Low-cost option makes money as prices retreat

This article is part of
Multi-Asset Investing - December 2015

Volatility returned with a vengeance in 2015 after several years in which investors had enjoyed relatively benign conditions.

Bonds, which for more than a decade had proved a one-way bet for investors, were buffeted in the first half of the year with the volatility of gilts reaching a five-year high.

Equities then ran into significant turbulence after a sustained period of relatively low volatility. Fears about slowing economic growth in China triggered a sharp August sell-off in global equity markets, which quickly became known as the ‘great fall of China.’

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The news was no better in commodities, which continued their downward trajectory.

With global growth faltering, geopolitical tensions mounting and concern about the timing and impact of US and UK interest rate rises, there are plenty of reasons to expect further volatility across asset classes in 2016.

Clearly the challenge for multi-asset managers is how best to navigate such conditions.

For unconstrained investors, the answer in the past would have been to hold a substantial proportion of their portfolios in cash. But the explosion in exchange-traded fund (ETF) growth means there is now another alternative.

The universe of more than 5,500 ETFs and other exchange-traded products (ETPs) now available includes a growing array of inverse ETFs, which allow investors to effectively short a wide range of individual asset classes.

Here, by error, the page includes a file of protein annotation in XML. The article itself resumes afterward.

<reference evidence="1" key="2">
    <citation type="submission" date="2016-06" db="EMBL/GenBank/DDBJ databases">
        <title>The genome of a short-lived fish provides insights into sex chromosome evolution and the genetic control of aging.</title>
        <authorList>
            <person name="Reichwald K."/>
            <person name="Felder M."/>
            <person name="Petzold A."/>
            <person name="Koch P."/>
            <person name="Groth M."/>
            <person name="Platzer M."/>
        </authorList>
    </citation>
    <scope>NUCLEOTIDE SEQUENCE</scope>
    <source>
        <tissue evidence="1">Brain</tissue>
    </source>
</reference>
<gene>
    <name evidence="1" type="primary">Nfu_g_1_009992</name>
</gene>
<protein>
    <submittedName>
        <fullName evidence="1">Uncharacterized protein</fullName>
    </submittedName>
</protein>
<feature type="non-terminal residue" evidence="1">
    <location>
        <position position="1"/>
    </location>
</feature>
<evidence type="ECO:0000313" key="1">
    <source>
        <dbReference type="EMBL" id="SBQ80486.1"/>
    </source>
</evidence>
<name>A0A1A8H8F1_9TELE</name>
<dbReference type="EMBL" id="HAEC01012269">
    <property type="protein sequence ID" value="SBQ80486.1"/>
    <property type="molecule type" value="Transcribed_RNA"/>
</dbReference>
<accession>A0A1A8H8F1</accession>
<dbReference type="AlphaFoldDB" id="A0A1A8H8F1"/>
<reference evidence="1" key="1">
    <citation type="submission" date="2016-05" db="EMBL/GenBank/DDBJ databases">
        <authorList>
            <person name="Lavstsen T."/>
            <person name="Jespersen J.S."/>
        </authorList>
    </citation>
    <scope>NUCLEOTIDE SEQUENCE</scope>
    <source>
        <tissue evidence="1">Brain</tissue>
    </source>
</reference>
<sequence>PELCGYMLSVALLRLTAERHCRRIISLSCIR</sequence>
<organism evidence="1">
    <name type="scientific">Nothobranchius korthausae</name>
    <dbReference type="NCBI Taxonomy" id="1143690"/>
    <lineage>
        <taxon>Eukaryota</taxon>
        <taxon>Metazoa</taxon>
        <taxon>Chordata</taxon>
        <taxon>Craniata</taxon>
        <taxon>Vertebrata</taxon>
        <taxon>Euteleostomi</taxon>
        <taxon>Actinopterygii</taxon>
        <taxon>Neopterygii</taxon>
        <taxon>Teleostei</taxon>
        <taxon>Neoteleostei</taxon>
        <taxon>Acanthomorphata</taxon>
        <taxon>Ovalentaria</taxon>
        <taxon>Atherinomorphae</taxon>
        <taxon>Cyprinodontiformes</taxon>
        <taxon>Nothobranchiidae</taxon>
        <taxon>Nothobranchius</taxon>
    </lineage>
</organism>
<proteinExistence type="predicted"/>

Inverse ETFs are comparatively low-cost, continuously priced and easily traded vehicles, allowing investors to hedge against volatility or to generate a positive return from a falling asset price.

For example, if you take a negative view on the outlook for the FTSE 100 index there is the db x-trackers FTSE 100 Short Daily Ucits ETF, which has an ongoing charges figure of 0.5 per cent and is designed to produce a positive return when the blue-chip index falls.

There is the effect of daily resetting to be taken into account, but if your investment process tells you the FTSE 100 is going to fall then it will perform the essential task asked of it, allowing you to make money from that retreat in prices.

For those looking for more specialist exposure, the array of inverse ETFs and other ETPs now track dozens of more niche assets, ranging from lean hogs and soyabeans, to currencies and real estate.

As with any investment, it is essential to understand the complexities and risks associated with these products, as well as the opportunities. Most inverse ETFs are reset on a daily basis, so they are only designed to provide the inverse performance of the underlying asset on that day.

It is also important to understand exactly how the product is structured and how derivatives such as swaps are employed to achieve the desired return.

They can be a very useful tool and as well as allowing investors to generate a positive return from falling asset prices, inverse ETFs – used alongside regular ETFs – open up broader opportunities for investors in terms of the strategies they can employ.